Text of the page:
We are treated as deceivers and yet are truthful;
as unrecognized and yet acknowledged;
as dying and behold we live;
as chastised and yet not put to death;
as sorrowful yet always rejoicing;
as poor yet enriching many;
as having nothing and yet possessing all things. – 2 Corinthians 6.8-10
Jesus said to his disciples:
“You have heard that it was said,
An eye for an eye and a tooth for a tooth.
But I say to you, offer no resistance to one who is evil.
When someone strikes you on your right cheek,
turn the other one to him as well.
If anyone wants to go to law with you over your tunic,
hand him your cloak as well.
Should anyone press you into service for one mile,
go with him for two miles.
Give to the one who asks of you,
and do not turn your back on one who wants to borrow.” – Matthew 5.38-42
Paired side by side, these scriptures reveal a spiritual paradox that has immense capacity to help us live at peace in all our relationships: God, other, self, society and nature. The essence of the invitation is our deepening consent to be “hollowed” out by divine love so to be full of it’s energy. This inward dynamic is the heart of how the peace is possible.
The paradox is also summed up in the traditional threefold monastic vows of poverty, obedience and chastity. It turns out these vows aren’t just for monks and nuns. They are for all of us who seek to follow our Foot-Washer-Lord into the villages of life with something other than just our homemade self to offer. These practices are an inward disposition to cultivate toward our own sense of “ownership” of our life, health, wealth, possessions, family, reputation and mission in life.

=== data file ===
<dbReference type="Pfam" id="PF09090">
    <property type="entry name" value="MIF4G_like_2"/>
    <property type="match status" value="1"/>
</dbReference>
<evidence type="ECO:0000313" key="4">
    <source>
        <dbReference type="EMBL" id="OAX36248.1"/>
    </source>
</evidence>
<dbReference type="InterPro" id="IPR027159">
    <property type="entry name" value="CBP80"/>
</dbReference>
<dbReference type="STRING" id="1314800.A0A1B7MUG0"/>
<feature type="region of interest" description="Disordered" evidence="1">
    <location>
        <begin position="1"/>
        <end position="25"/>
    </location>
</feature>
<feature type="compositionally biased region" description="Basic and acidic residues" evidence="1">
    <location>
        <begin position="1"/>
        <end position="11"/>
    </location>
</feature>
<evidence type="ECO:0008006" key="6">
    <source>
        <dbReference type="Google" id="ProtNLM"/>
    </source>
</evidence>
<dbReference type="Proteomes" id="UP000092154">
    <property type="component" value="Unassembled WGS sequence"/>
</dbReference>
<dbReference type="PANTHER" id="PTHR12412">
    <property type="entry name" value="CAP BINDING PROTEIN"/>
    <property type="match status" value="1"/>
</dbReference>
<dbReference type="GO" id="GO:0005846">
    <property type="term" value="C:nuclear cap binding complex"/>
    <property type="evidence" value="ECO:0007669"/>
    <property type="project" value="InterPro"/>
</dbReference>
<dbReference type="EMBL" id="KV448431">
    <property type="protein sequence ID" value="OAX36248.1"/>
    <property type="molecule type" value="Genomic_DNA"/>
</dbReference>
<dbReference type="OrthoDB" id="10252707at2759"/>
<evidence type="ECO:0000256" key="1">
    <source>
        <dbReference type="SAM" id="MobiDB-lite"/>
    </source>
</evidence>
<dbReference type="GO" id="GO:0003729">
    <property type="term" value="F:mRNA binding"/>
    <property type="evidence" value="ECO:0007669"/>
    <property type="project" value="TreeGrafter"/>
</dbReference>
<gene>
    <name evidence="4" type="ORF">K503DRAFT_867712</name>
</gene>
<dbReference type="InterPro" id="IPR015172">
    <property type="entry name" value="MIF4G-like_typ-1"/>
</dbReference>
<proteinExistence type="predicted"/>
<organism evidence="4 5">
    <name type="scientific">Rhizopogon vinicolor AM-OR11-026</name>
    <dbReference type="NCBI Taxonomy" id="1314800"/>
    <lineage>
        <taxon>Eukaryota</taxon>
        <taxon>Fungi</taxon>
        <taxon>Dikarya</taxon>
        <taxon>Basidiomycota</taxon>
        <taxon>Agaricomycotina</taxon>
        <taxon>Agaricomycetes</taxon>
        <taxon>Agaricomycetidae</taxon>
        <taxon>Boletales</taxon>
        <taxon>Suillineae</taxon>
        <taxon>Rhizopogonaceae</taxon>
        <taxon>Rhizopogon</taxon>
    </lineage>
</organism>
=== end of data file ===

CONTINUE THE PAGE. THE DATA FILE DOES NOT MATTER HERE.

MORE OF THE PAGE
At its core, the principle isn’t saying that possessions or success in life is negative, or something to be shunned. Rather, the principle is inviting us to discover what owns us by giving and sharing and releasing. In so doing, we often discover that we can’t out-give the Source – and the more we release, the more we receive. Perhaps not in the exact same way, but in unexpected ways of sheer grace.
When we know that there is nothing that can separate us from the love of God in Christ; when the center of our life is a hollowed out fullness of love through suffering and devotion, we begin to discover the sheer bliss of living as ones owned and filled by God, like kites filled by the wind.
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